Law firms in New Zealand are now beginning to feel the pinch as legal skills shortages emerge in a rising commercial property market.
The current drought of commercial property, corporate commercial and banking & finance lawyers stems from decreased activity in commercial property after the Global Financial Crisis (GFC), Mark Simpson, partner at Convergence Partners, told Stuff.co.nz
After the GFC, building work slowed down tremendously, meaning that legal graduates were far more likely to go into other areas such as litigation.
“Fewer young lawyers started in property/banking/corporate teams in the large and mid-sized firms in the height of the GFC. There are far fewer at that mid-level to go around now that work levels have really started to increase, particularly in commercial property in Auckland,” he said.
Since commercial law firms tend to be cyclical, they do really well in a stable economy but are the first to feel the effects if transactions stop and conditions worsen, he added.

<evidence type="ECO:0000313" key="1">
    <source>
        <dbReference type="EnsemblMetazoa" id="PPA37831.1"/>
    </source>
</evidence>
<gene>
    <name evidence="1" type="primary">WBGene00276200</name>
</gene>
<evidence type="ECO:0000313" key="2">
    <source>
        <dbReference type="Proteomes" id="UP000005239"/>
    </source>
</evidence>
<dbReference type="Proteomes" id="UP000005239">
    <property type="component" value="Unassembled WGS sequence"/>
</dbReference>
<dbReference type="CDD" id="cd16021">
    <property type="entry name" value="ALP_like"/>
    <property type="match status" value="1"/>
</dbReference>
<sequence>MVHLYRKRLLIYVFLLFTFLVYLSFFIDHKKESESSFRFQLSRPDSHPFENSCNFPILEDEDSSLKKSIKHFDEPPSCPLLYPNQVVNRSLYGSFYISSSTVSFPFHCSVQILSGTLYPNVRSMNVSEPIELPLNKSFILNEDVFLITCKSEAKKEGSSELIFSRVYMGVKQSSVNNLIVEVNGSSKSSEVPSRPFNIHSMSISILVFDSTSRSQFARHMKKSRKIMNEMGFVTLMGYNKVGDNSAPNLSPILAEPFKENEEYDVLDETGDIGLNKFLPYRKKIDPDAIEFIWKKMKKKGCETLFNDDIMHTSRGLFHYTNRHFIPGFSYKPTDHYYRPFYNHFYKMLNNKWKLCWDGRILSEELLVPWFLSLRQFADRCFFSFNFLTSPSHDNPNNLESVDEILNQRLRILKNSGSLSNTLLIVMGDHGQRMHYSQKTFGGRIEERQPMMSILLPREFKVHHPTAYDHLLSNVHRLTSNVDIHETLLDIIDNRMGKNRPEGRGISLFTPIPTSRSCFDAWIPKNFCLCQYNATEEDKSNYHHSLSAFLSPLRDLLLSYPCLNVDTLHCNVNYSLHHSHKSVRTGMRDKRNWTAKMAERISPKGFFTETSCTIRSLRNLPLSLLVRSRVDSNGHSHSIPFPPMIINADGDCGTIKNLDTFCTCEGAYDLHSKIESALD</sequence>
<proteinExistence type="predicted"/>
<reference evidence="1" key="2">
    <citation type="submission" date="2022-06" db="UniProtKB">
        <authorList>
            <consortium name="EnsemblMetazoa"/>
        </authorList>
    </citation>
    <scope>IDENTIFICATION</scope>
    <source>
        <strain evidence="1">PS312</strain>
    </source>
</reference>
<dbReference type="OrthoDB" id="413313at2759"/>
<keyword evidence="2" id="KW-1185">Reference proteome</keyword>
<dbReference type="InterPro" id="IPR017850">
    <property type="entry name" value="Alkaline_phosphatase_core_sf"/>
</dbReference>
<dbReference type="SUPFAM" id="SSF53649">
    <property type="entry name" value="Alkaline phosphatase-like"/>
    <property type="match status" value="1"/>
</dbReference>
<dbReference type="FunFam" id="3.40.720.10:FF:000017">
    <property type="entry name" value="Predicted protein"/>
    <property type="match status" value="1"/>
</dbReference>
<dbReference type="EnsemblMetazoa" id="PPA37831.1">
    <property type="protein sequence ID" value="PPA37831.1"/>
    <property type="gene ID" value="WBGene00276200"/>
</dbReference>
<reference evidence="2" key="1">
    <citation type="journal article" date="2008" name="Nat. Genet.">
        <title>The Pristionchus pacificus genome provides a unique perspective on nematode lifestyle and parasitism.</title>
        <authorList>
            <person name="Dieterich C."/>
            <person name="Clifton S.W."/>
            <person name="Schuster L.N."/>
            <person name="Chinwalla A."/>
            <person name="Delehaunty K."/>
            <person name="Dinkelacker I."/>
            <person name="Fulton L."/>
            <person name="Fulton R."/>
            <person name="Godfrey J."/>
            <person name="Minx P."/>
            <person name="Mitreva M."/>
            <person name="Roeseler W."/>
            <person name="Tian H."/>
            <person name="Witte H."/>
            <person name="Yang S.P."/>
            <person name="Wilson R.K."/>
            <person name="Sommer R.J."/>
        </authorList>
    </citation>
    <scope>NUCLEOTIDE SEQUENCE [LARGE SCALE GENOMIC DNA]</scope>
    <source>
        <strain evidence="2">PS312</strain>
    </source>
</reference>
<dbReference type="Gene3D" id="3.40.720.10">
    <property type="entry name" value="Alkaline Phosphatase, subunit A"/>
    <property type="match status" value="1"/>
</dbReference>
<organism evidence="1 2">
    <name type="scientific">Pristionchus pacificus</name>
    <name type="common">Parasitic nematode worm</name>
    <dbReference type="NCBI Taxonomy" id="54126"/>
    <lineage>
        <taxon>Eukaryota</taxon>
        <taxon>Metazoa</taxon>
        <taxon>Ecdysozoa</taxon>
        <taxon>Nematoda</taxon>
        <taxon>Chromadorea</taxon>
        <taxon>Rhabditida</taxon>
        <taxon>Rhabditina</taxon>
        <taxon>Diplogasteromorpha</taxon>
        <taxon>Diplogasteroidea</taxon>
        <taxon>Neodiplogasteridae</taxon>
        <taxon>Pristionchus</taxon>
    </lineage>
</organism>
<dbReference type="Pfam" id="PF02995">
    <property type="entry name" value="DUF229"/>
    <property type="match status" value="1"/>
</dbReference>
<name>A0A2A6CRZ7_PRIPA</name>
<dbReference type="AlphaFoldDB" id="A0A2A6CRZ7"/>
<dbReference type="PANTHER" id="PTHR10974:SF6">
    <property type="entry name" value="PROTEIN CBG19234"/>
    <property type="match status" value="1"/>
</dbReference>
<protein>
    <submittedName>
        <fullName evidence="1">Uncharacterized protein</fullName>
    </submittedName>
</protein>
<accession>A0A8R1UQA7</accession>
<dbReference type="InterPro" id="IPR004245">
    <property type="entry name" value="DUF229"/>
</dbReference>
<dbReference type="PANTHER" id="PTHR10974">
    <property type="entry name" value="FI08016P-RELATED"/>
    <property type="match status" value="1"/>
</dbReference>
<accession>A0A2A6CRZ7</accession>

The current shortage involves lawyers within the $70,000 to $110,000 salary range. This means Kiwi lawyers working overseas are often too senior for the role when they return home.
“Not only are their salary expectations beyond what the role is offering, but also they expect a higher level of work, more similar to what the firms’ existing senior associates and partners are doing,” Simpson said.
To counteract this, firms will need to get more creative in their recruitment efforts, he said.
“You’ll see firms having to widen the net – looking at people from smaller firms, more junior or more senior people, lawyers from offshore jurisdictions and being forced to be open to part-time/flexible hours.”
Robert Berry, a property lawyer and partner at Hesketh Henry
, told Stuff.co.nz
that good property lawyers were indeed hard to find.
“The two-to-four year lawyers who are good operators either go overseas or they’re entrenched where they are so they’re in short supply everywhere, but I do think with commercial property there is a shortfall,” he said.